Out With A Bang
A grin came to Arkansas coach Sam Pittman’s face toward the end of a response about wide receiver Matt Landers’ two-touchdown game against 14th-ranked Ole Miss.
By Scottie Bordelon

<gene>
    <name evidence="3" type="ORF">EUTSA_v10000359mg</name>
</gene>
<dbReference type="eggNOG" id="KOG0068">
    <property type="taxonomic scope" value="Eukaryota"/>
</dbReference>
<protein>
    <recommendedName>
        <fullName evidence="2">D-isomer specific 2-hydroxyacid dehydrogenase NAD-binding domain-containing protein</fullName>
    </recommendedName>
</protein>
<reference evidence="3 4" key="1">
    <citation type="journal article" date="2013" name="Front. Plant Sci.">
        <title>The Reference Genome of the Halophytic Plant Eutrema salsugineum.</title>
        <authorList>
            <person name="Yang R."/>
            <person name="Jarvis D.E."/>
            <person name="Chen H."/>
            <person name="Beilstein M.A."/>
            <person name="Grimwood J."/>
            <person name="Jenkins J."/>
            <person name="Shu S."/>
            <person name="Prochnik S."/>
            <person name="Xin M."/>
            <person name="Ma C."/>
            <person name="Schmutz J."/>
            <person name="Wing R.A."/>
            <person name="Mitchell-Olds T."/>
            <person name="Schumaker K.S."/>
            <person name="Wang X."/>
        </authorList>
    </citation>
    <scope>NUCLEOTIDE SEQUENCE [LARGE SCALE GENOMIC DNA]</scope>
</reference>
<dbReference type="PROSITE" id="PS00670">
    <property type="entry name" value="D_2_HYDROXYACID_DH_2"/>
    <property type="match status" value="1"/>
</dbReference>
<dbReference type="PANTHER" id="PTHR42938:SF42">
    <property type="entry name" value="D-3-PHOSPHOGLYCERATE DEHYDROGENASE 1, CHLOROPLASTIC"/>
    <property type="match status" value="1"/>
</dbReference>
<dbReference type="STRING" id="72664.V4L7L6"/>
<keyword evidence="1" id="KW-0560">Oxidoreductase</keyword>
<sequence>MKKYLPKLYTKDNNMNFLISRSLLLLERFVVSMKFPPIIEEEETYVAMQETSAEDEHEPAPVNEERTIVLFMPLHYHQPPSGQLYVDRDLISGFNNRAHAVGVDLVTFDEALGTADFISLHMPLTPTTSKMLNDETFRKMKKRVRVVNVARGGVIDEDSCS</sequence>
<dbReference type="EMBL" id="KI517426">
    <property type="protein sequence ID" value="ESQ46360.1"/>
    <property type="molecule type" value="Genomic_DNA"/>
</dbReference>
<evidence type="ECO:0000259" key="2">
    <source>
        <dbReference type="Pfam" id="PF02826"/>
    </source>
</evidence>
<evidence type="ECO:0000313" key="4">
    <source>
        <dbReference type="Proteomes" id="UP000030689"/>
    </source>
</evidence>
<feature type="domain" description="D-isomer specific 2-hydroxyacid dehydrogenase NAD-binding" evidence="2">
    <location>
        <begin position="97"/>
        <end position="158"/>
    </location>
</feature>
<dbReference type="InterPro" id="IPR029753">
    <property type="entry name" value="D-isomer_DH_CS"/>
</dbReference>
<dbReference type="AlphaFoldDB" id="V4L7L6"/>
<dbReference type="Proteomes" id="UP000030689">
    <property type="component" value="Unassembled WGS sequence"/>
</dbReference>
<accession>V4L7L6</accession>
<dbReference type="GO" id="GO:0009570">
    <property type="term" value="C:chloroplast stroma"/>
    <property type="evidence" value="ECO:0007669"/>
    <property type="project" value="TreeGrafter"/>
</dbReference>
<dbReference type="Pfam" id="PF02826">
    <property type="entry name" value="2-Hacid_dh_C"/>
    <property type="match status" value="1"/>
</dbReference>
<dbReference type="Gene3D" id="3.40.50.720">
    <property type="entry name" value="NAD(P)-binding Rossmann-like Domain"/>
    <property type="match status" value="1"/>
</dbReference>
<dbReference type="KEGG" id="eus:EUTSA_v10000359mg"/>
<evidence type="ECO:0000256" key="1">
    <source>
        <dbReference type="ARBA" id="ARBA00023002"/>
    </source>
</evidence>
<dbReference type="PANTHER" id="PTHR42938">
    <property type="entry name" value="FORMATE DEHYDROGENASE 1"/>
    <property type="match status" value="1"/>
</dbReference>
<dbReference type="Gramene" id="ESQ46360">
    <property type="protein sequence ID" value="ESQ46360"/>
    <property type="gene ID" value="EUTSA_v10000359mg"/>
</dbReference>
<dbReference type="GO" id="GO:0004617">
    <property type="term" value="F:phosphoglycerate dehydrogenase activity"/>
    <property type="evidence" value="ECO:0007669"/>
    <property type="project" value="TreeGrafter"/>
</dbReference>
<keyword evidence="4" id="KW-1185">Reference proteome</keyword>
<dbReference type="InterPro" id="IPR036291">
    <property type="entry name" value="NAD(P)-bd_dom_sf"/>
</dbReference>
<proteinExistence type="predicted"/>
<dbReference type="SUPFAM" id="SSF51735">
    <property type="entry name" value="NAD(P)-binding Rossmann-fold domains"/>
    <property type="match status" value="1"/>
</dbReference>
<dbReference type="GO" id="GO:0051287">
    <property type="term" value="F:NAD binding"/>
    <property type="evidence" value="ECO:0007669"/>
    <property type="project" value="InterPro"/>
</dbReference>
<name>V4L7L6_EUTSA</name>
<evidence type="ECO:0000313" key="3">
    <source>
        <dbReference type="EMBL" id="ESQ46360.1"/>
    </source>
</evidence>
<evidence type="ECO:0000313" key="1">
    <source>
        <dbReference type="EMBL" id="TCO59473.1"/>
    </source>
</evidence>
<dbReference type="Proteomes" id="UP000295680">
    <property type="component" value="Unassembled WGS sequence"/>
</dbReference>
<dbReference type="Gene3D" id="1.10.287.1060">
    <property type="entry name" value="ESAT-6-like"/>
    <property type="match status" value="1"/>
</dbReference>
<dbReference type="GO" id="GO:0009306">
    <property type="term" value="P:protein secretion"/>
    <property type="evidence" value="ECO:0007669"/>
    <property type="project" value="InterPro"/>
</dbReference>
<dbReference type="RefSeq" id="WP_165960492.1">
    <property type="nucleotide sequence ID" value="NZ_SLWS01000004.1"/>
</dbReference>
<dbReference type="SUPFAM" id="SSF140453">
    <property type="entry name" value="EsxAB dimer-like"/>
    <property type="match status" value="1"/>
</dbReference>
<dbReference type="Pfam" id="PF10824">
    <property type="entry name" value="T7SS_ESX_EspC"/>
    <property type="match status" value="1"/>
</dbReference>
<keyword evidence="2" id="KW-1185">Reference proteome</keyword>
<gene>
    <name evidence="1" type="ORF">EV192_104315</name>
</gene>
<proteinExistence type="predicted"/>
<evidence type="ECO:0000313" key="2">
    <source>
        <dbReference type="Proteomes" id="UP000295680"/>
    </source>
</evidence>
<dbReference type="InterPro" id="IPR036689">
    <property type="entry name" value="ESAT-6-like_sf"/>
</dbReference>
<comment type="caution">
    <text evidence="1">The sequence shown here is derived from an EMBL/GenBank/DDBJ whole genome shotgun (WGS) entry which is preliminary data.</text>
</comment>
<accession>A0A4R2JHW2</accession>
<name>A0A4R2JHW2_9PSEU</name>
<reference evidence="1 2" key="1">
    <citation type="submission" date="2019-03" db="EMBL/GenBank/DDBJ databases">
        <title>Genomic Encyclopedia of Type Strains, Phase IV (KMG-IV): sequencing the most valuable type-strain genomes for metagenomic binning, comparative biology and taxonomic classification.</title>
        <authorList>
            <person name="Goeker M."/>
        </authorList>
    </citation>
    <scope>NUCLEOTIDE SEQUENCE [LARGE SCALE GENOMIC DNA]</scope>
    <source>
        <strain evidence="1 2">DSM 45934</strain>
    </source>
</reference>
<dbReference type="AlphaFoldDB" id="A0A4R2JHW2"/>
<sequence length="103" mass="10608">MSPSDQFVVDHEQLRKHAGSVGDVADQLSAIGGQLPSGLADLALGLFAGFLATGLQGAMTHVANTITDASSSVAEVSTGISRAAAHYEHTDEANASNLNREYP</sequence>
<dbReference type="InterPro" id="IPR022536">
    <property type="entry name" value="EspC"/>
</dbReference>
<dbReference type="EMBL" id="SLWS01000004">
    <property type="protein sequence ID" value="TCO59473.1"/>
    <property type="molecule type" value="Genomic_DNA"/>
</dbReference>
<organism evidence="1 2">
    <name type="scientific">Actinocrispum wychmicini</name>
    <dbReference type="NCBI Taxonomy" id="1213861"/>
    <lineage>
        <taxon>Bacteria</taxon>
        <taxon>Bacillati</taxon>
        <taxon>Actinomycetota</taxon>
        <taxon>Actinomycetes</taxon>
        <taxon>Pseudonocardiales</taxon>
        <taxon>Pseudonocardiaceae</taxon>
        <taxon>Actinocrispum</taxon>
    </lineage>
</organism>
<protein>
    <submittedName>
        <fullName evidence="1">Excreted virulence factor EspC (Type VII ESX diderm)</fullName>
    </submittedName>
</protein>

A grin came to Arkansas coach Sam Pittman’s face toward the end of a response about wide receiver Matt Landers’ two-touchdown game against 14th-ranked Ole Miss. Although he spoke with great pride about the Toledo transfer’s tone-setting plays in the Razorbacks’ 42-27 victory over the Rebels, as well as his growth in the back-half of the season, the expression on his face did not have anything to do with Landers. Directly in front of him and toward the back of the interview room in Reynolds Razorback Stadium sat Pittman’s Razorbacks’ win that made them bowl eligible. And the party started early for Arkansas, which, in the return of starting quarterback KJ Jefferson, climbed out of an offensive rut and put together an impressive first half of complementary football. Prior to halftime, the Razorbacks were as dominant against quality competition as in any other game under Pittman. They jumped to a 14-0 lead less than 12 minutes into the game thanks to touchdown grabs of 8 and 23 yards by Landers. At halftime, Arkansas led 35-6. Then, two plays into the second half, the Razorbacks took a 42-6 lead on running back Raheim “Rocket” Sanders’ 68-yard touchdown run. After not capitalizing on opportunities at home in back-to-back games against Liberty and LSU, Arkansas looked to be taking out its frustrations on Ole Miss. The game was never in doubt, and the Rebels added three fourth-quarter touchdowns to make the final score look somewhat respectable. “I think it’s big,” Pittman said of hitting the six-win mark. “You know, I’ve caught some heck because I said one of our goals was to go bowling, and one of our goals is to go to a bowl. You can go to the Fiesta, the Liberty, the Cotton — I mean, there’s a lot of bowls. I didn’t say what bowl. “I just said we wanted to go to a bowl. Obviously, we want to go to the best possible bowl we can go to, and the more wins the better possibility of bowls you get.” Reaching bowl eligibility meant the return of Larry the bowling ball, introduced following the Razorbacks’ sixth win last season, 31-28 win over Mississippi State. Pittman said the bowling ball was pulled from a new 1980s vintage carrying case. Pat Doherty, Arkansas’ director of football operations, brought the bowling ball in and, just like last season, it was rolled in celebratory fashion in the post-game locker room. Defensive tackle Isaiah Nichols, a former Springdale High standout, provided Pittman a target for the roll. “It was great. I mean, honestly, so many wins this year in the locker room, I feel like we haven’t truly celebrated,” Arkansas linebacker Bumper Pool said. “We went out there and played phenomenal, especially in the first half. “And for everyone to feel like we were victorious in that locker room on a Senior Night, Coach Pittman was, you know, you could tell in his voice when he was giving that, ‘ Turn the jukebox on,’ he meant it tonight.” Jefferson finished the game 17-of-22 passing for 168 yards and 3 touchdowns, and with 47 rushing yards on 8 carries. Though he was sharper through the air and in making something out of nothing in the run game, he was not even the story of the night on the offensive side. Sanders, the sophomore phenom, stole the show. After totaling 106 rushing yards on 29 carries against Liberty and LSU, he went for a career-high 232 yards and 3 touchdowns against the Rebels. In doing so, he joined Darren McFadden (2007 at LSU) as the only Arkansas running back in the last 25 years to total 200-plus yards and 3 touchdowns against a ranked opponent. He will enter the final game of the regular season at Missouri with 1,379 rushing yards and 10 touchdowns. His big day spearheaded a season-high 335yard effort by the Razorbacks. The team’s previous single-game high was 295 yards against South Carolina in Week 2. “It definitely feels like a blessing,” Sanders said. “I pray for times like this, of course. I was really mainly focused on the win. That’s the main thing. I just feel like we had a great week this week.” Sanders had touchdown runs of 20, 8 and 68 yards. Before re-entering the game in the fourth quarter as a result of the Rebels applying a touch of late game pressure, his scores came in the span of four carries. He tallied six runs of 15-plus yards. Sanders averaged 9.8 yards per carry. To put his historic season into perspective, 9.8 yards per rush is Sanders’ third-highest mark of the season behind BYU (11.7) and Auburn (10.7). “I was proud of him,” Jefferson said. “Early on, I just told him, ‘Just trust yourself. It’s going to happen.’ It just happened. He trusted himself, and the O-line created lanes for him. He hit the hole and just played ball from that point. “Extremely proud of his patience, just running the ball and also just believing in himself and keeping his confidence throughout the game.” Pittman said the return of Jefferson opened every aspect of the offense that had been bottled up in recent weeks. Right tackle Dalton Wagner, who missed the LSU game with a back injury, concurred. The Razorbacks’ 335 rushing yards are their third most in a game under offensive coordinator Kendal Briles. Arkansas also ran for 350 yards against the Rebels in a 5251 loss last season. “I was elated for him tonight,” Wagner said. “It was so awesome to see him back doing what he needs to be doing. I think that the key decider in it was he trusted us to go get the job done, and you could see it in a lot of his cuts, too. “He knew that we were pressing, pressing, pressing, and he baited, baited, baited, and then cut it at the last second and there would be a hole just as big because he set up the blocks for us. I’m so proud of Rocket.” Defensively, Arkansas’ first-half showing was a continuance of solid play in recent weeks. Before halftime, linebacker Drew Sanders fell on a Rebels fumble and intercepted a pass by Ole Miss quarterback Jaxson Dart. It was the first career interception for Sanders, who smiled big when asked about the play. He is the fifth Arkansas player with a pick this season. He returned the interception 13 yards. Seven plays later Arkansas went ahead 35-6 on Raheim Sanders’ 8-yard score with 5 seconds remaining in the half. “As linebackers, we’re always giving each other heck about catching the ball and whatnot,” Pool said. “But when he jumped up there, he snagged it like he’s never dropped a pass in his life. Just credit to him, day in and day out trying to be the best version of himself. “He’s going to be a phenomenal player at the next level. I’m just happy that we’ve had the opportunity to have him on our team.” Drew Sanders led Arkansas with 10 tackles, and defensive back Myles Slusher — suspended a week earlier — added 8 tackles and 1 stop for lost yardage. Cornerback Dwight McGlothern also broke up a Dart pass and recovered a fumble he caused in the second half. Defensive end Zach Williams and freshman cornerback Quincey McAdoo each had a sack in the game. If there was a blemish for the Razorbacks, it was their second-half defense. Arkansas was in cruise control for much of the final three quarters, and Ole Miss totaled 703 yards of offense and 463 rushing yards. The 703 yards are the third most allowed by Arkansas in a single game. “Our defense bent a lot,” Pittman said. “Heck, they had a lot of yards, but a lot of it was after we were up 42-6. But they didn’t break. Obviously, when you get up 42-6, the defense has played really well.” Wagner, who has been on campus with the Razorbacks since January 2017, said everything about the Senior Night game was special. “I remember when…we were getting blown out by North Texas, Western Kentucky and the stadium is empty,” Wagner said. “To see it packed out for us to blow out a top-25 opponent — top-15 opponent, really — is special. “It’s the turnaround that you can hang your hat on that.”